In brief – London during the mid-19th century —Page 5

A train from Camden passes over Mare Street, Hackney on the new North London Railway in this engraving from the early 1850s.

With their new commuter inhabitants, the surrounding villages such as Richmond, Barnes, Walthamstow and Tottenham expanded, growing into small self-sufficient towns with their own trades and services. A greater number of people were then able to work locally and no longer had a need to commute into London each day. In this way numerous villages became towns.

The wealthier people who lived on the west side of London had long been able to enjoy a visit to the royal parks, to which Regent’s Park had more recently been added on the north side of town. The Metropolitan Board of Works, City of London Corporation, local authorities and philanthropic landowners began providing the same benefit for the working classes and new suburbanites. Public parks began to be created, the first major one of which was Victoria Park in Hackney.

Passenger steamboats were introduced onto the river from 1818 and Londoners increasingly took day trips to attractions outside of the capital such as Gravesend and Margate or upriver to Richmond, Henley, Hampton Court and Windsor. Due to aggressive competition between steamboat companies they worked to tight schedules, without any standards of safety or regulation, and accidents were common.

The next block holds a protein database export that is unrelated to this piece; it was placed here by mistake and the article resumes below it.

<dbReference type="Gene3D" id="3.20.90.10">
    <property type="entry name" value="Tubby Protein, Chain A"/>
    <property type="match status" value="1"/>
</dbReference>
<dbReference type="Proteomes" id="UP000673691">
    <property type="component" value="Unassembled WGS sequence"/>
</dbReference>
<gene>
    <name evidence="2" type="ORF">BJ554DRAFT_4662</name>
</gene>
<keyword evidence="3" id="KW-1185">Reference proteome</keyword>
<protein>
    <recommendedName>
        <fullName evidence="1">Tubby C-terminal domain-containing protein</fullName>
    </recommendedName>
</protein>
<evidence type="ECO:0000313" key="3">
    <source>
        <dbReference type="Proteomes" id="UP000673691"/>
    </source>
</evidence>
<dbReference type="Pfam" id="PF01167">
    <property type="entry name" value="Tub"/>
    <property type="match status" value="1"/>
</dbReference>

From the Restoration period of the 17th century only two London theatres were licensed to perform spoken drama. During the 18th and early 19th centuries a number of new venues opened, circumventing the law by staging musicals. The Theatres Act of 1843 finally discontinued the ancient regulation, the result of which was a rapid growth in the number of theatres in central London and the new suburbs.

With a growing complex of docks on each side of the Thames east of London there was a need for a dry crossing downriver of London Bridge. A tunnel had been unsuccessfully tried several times. In 1825 work began on yet another attempt, led by engineer Marc Isambard Brunel, between Rotherhithe and Wapping. After much difficulty it was finally completed by his son Isambard Kingdom Brunel in 1843, the world’s first underwater river tunnel.

London was the capital of the world’s greatest empire on which the British boasted “the sun never set” and the Victorian era was a time of rapid progress in engineering and inventions. Against this background it was decided to hold a ‘Great Exhibition of the Works of Industry of All Nations’ in Hyde Park in 1851, with the support of Prince Albert. The new rail network was able to bring large numbers of people to London and the exhibition was a huge success, with six million visitors in its six months duration.